“There's nothing so strong as rage, except what makes you hold it in—that’s stronger,” wrote Frances Hodgson Burnett, in her Victorian-era children’s book A Little Princess. I remember being stopped by that line when I first read it, around age seven or eight. At that age I had a hot temper and very little inclination to restrain myself from saying unkind things when I felt provoked. The idea that anger could be held in by something other than fear, by something powerful and good, was utterly surprising to me.
In the intervening years between ages eight and twenty-five, I tried my best not to live into the rage, tried instead to focus my energy on finding different ways to “hold it in” or to use it for good. But I’ve had to accept that anger will probably always be with me.
In recent months, especially, as the news has been dominated by stories about carelessness and cruelty, I have found myself very, very angry. It’s the injustice that gets me. The way that real suffering is laughed off. And really, that should make everyone angry. We need as much anger and as much courage as we can get if we’re going to create a better world. Think of Jesus in the temple— rage can be a cleansing force when it’s used the right way.
But I don’t like how my anger tends to manifests itself: in snide comments, and eye rolls, and sometimes the visceral sense that I’m about to scream, possibly at someone. And, worst of all, it manifests in an abiding and ugly sense of self-righteousness that would be enjoyable if I didn’t know, on some level, that it closes me off from people, from what I believe to be an essentially good world. Two weeks ago, for example, I could feel myself running low on the caution and patience that usually hold my rage in. I’d sniped at someone I barely knew over a few poorly chosen words, and although in principle I don’t want to live that way, honestly, I couldn’t summon much regret over it.
“How do you keep your anger from consuming you?” I asked my coworkers and mentors and bosses. I work with such good and holy wise women, monastics who have spent decades praying and writing and protesting for the Reign of God. They empathized about the anger. I could tell they understood. And they gave me good, healthy advice: to let it be fuel for the work that must be done, to talk about it, to compartmentalize it so it doesn’t affect unrelated and undeserving parties, to take up hobbies and distractions that stabilize me and give me joy.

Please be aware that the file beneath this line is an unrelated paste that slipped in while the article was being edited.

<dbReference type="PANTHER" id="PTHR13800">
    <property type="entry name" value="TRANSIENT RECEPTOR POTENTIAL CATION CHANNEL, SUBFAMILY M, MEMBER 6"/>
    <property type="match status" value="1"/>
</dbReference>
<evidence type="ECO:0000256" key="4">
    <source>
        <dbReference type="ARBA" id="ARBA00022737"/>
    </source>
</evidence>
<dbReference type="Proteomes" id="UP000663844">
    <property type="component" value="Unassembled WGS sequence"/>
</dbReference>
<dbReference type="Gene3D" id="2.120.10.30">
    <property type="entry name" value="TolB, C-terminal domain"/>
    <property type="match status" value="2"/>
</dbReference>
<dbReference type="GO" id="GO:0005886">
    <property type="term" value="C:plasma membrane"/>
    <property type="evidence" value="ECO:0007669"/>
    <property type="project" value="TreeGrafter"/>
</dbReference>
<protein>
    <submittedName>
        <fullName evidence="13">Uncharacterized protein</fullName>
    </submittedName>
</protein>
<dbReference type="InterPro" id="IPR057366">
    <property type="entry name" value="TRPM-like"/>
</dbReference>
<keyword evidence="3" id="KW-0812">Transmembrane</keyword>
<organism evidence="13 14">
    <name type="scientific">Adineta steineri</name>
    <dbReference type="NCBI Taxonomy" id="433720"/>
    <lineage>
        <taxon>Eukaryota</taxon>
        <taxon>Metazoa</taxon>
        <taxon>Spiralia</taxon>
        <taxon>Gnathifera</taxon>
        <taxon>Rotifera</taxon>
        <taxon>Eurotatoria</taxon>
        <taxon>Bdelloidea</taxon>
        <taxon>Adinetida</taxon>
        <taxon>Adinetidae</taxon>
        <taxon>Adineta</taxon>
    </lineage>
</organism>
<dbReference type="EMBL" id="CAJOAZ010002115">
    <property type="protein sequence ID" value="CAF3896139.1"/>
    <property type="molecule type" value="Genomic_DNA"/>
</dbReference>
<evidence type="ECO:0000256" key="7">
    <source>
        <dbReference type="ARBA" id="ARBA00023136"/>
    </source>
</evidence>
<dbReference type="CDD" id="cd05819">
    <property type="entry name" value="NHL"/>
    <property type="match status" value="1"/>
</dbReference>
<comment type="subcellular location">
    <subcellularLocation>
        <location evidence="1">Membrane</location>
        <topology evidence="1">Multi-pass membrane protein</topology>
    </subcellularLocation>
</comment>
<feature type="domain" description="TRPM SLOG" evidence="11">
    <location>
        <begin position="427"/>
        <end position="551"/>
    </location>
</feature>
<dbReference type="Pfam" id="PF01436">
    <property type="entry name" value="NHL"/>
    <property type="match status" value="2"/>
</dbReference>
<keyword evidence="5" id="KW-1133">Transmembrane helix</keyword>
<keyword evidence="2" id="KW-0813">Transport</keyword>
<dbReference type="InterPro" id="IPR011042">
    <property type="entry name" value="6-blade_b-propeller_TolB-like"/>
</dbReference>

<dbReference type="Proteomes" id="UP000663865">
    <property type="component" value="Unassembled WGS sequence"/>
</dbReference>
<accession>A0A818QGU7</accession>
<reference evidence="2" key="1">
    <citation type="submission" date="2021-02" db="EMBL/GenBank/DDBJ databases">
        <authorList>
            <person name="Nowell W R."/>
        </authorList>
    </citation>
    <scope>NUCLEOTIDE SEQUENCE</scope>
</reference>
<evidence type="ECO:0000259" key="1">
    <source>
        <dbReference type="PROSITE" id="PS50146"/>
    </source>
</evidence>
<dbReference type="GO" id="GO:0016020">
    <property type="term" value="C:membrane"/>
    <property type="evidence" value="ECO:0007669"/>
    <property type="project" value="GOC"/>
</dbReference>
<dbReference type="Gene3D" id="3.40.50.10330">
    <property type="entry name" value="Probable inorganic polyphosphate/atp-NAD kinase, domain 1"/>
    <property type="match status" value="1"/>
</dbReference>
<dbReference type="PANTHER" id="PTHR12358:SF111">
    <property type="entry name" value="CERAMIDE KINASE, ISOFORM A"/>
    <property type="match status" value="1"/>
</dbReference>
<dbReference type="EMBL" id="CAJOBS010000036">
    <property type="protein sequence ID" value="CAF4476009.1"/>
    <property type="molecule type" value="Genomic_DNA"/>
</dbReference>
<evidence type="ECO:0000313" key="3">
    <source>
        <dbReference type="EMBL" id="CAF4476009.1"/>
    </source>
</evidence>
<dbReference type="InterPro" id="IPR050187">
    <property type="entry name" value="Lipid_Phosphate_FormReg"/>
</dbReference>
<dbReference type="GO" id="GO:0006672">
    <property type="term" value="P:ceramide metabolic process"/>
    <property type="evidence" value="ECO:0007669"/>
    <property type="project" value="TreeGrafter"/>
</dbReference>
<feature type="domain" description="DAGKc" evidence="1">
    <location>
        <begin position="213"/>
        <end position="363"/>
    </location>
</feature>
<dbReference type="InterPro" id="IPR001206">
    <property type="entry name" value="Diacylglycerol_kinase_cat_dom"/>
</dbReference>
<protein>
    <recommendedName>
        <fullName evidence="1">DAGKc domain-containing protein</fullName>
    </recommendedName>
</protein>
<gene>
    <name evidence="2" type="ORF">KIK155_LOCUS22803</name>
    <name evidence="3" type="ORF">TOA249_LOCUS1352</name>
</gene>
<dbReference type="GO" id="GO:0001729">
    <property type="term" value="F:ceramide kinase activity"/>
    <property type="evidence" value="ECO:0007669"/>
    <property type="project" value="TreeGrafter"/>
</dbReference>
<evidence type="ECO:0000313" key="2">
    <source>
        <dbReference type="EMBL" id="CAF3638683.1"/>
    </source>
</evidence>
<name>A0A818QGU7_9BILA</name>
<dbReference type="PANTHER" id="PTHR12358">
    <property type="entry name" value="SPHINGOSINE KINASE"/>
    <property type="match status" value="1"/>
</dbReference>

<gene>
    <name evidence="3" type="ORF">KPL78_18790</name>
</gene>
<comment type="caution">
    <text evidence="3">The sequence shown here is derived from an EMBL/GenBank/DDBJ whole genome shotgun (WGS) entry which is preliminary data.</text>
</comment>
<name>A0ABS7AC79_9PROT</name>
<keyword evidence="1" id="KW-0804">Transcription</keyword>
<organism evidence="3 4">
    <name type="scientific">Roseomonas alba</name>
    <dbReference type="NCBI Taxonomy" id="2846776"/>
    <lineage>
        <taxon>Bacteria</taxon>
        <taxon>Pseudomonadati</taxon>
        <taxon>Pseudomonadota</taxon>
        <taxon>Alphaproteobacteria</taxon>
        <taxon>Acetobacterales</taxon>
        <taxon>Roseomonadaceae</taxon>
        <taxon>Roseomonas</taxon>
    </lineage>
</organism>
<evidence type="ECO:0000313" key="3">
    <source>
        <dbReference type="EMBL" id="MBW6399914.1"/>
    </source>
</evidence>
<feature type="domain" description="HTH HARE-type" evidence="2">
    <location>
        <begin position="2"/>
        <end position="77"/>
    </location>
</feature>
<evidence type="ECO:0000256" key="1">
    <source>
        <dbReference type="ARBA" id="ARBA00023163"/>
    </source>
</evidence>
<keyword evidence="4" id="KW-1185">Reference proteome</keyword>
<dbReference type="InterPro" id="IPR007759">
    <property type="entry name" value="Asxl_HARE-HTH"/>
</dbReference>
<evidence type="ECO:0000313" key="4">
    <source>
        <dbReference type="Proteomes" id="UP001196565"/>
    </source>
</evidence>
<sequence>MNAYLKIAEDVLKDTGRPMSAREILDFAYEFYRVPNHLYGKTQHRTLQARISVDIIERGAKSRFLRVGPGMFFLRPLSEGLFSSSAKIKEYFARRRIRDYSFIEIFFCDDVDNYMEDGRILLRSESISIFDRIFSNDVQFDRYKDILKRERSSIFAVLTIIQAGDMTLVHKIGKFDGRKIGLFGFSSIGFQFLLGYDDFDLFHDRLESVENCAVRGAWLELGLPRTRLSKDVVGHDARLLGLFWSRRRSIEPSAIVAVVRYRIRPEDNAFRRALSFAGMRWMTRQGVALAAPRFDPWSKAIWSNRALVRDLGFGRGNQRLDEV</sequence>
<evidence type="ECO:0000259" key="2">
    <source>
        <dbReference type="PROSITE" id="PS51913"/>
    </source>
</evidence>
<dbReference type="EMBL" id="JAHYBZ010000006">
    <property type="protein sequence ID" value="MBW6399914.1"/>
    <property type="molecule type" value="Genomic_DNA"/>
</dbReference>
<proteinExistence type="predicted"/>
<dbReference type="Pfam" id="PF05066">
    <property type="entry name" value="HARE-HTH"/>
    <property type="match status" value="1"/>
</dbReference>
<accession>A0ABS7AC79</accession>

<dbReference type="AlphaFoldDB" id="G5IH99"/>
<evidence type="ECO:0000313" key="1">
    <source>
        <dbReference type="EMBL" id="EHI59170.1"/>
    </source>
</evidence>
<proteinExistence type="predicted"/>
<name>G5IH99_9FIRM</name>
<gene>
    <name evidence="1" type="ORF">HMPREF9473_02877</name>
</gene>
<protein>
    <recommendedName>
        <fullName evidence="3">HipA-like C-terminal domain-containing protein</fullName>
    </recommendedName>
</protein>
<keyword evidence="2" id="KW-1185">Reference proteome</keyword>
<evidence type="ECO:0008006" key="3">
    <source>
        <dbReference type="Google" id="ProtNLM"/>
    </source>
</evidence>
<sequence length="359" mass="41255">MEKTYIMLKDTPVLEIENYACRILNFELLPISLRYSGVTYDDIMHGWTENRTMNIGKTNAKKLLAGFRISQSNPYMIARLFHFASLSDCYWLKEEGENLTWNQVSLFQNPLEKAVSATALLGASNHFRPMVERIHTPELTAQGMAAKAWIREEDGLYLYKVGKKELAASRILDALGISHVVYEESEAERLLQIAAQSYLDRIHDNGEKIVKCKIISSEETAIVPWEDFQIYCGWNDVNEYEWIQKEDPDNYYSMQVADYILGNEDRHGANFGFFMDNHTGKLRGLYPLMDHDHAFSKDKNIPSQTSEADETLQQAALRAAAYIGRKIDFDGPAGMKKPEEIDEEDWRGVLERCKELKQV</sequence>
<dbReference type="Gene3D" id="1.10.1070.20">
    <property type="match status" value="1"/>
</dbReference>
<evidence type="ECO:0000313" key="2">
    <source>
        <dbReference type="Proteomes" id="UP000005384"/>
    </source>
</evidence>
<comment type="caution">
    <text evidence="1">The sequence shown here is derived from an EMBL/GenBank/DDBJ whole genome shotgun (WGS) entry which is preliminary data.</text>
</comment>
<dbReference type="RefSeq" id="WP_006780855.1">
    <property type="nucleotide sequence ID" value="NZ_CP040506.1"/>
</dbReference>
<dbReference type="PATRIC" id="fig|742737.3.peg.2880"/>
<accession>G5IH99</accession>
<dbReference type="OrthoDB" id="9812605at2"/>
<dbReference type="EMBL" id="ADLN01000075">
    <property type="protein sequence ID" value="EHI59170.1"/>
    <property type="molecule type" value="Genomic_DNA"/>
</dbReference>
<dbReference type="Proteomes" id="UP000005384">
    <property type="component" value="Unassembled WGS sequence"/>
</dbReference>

I told myself I could do that, and hoped that if I could just keep the anger at bay for long enough, it would become easier and easier to choose nonviolence, to have compassion for irritating or malicious people. If I just practice enough, I thought, maybe I’ll master this.
Trying to throw myself into joy as much as possible, I spent last weekend with my godchildren, three precious little sisters who come from a pretty difficult home life. We were decorating for Christmas, we were talking about school, we were making break-and-bake Nestle cookies, and it was easy to be present there, to be happy, to be at peace.
Then the eldest girl, a whip-smart sixth-grader, found the old punching bag in my closet.
“What do you have a punching bag for?” she asked.
“Oh,” I said lightly, “so I don’t punch any people.”
“Why would you punch anyone?” she said.
I told her I wouldn’t—not really—but that when I get angry, it’s better to let it out than keep it building up inside me.
“But I’ve never seen you get really angry like that,” she said. “How come I don’t know when you get angry? How come you don’t scream and break things?”
“Well, sweetheart, I can control it,” I said. And in that moment, I knew that was true. Of course I could. No more excuses.
“I like that you can control your anger,” she told me, very solemnly. “I wish my family could.”
It became very clear to me then that I had wildly misunderstood why it’s important to keep my anger in check. I had been thinking of my tendency to let anger guide me as, basically, a personal problem, an impediment to my own growth and health. But in reality, as much as I want to live a good life, and as much as I care about the spiritual journey, my own enlightenment—or lack thereof—matters very little in the scheme of things. The way I manage my anger has a much more important effect on the vulnerable people around me than it has on me.
So there is a force that’s stronger even than rage, after all: the awareness of how your actions affect others. These children—and so many others—are looking to all of us adults to make sense of the world with all its pain and all its struggles. Lashing out in front of them teaches them to be fearful, to be impatient, to lash out at others in their turn. But what would happen if they witnessed restraint, compassion, self-control? If they witnessed a kind of anger than anyone can tell is informed by love and a desire for justice? Could that help them imagine a different way for us all to live, to relate to each other?
I hope so. I hope so.
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A blog by Jacqueline Small
What happens when a woman in her mid-twenties begins to work, pray, and share life with a community of Benedictine sisters? What questions arise and what wisdom emerges? This blog will offer peeks into one young seeker’s experiences. Jacqueline is a staff member of Monasteries of the Heart and an oblate of Mount Saint Benedict Monastery. She holds a Bachelors degree in Sociology from Swarthmore College, a Masters in Divinity from Princeton Theological Seminary, and a Masters in Social Work from Rutgers University.
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